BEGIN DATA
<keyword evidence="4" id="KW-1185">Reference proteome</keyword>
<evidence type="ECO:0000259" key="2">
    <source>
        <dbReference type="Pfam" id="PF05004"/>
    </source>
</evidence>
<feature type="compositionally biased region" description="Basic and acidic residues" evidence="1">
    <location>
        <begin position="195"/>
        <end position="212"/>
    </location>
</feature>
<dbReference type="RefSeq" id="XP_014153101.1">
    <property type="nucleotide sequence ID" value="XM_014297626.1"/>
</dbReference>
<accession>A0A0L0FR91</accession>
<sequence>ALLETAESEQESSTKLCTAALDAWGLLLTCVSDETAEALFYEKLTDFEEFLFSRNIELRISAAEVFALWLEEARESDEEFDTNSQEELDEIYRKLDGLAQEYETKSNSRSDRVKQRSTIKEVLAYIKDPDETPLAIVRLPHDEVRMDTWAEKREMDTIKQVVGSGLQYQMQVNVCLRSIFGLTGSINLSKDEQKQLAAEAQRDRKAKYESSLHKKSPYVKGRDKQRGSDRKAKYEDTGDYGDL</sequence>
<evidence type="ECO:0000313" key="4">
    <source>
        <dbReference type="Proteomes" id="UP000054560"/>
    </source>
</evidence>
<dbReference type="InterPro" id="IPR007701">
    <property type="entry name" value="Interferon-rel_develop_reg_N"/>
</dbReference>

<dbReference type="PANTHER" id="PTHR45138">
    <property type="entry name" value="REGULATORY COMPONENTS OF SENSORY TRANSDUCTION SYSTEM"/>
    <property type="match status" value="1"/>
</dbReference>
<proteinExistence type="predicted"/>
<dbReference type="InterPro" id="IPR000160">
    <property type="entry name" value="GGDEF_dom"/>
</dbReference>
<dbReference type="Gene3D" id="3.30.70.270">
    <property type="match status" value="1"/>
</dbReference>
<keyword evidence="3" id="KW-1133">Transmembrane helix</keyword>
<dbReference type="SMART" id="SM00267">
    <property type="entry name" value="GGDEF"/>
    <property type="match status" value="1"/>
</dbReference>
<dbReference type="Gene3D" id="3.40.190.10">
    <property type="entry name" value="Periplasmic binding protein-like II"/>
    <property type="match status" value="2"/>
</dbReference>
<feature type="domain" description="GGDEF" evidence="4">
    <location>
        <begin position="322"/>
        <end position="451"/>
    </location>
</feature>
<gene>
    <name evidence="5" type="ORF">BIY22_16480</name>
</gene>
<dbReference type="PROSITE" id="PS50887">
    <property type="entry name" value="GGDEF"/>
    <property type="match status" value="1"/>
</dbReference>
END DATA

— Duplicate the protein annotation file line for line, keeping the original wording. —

<keyword evidence="4" id="KW-1185">Reference proteome</keyword>
<evidence type="ECO:0000259" key="2">
    <source>
        <dbReference type="Pfam" id="PF05004"/>
    </source>
</evidence>
<feature type="compositionally biased region" description="Basic and acidic residues" evidence="1">
    <location>
        <begin position="195"/>
        <end position="212"/>
    </location>
</feature>
<dbReference type="RefSeq" id="XP_014153101.1">
    <property type="nucleotide sequence ID" value="XM_014297626.1"/>
</dbReference>
<accession>A0A0L0FR91</accession>
<sequence>ALLETAESEQESSTKLCTAALDAWGLLLTCVSDETAEALFYEKLTDFEEFLFSRNIELRISAAEVFALWLEEARESDEEFDTNSQEELDEIYRKLDGLAQEYETKSNSRSDRVKQRSTIKEVLAYIKDPDETPLAIVRLPHDEVRMDTWAEKREMDTIKQVVGSGLQYQMQVNVCLRSIFGLTGSINLSKDEQKQLAAEAQRDRKAKYESSLHKKSPYVKGRDKQRGSDRKAKYEDTGDYGDL</sequence>
<evidence type="ECO:0000313" key="4">
    <source>
        <dbReference type="Proteomes" id="UP000054560"/>
    </source>
</evidence>
<dbReference type="InterPro" id="IPR007701">
    <property type="entry name" value="Interferon-rel_develop_reg_N"/>
</dbReference>

<dbReference type="PANTHER" id="PTHR45138">
    <property type="entry name" value="REGULATORY COMPONENTS OF SENSORY TRANSDUCTION SYSTEM"/>
    <property type="match status" value="1"/>
</dbReference>
<proteinExistence type="predicted"/>
<dbReference type="InterPro" id="IPR000160">
    <property type="entry name" value="GGDEF_dom"/>
</dbReference>
<dbReference type="Gene3D" id="3.30.70.270">
    <property type="match status" value="1"/>
</dbReference>
<keyword evidence="3" id="KW-1133">Transmembrane helix</keyword>
<dbReference type="SMART" id="SM00267">
    <property type="entry name" value="GGDEF"/>
    <property type="match status" value="1"/>
</dbReference>
<dbReference type="Gene3D" id="3.40.190.10">
    <property type="entry name" value="Periplasmic binding protein-like II"/>
    <property type="match status" value="2"/>
</dbReference>
<feature type="domain" description="GGDEF" evidence="4">
    <location>
        <begin position="322"/>
        <end position="451"/>
    </location>
</feature>
<gene>
    <name evidence="5" type="ORF">BIY22_16480</name>
</gene>
<dbReference type="PROSITE" id="PS50887">
    <property type="entry name" value="GGDEF"/>
    <property type="match status" value="1"/>
</dbReference>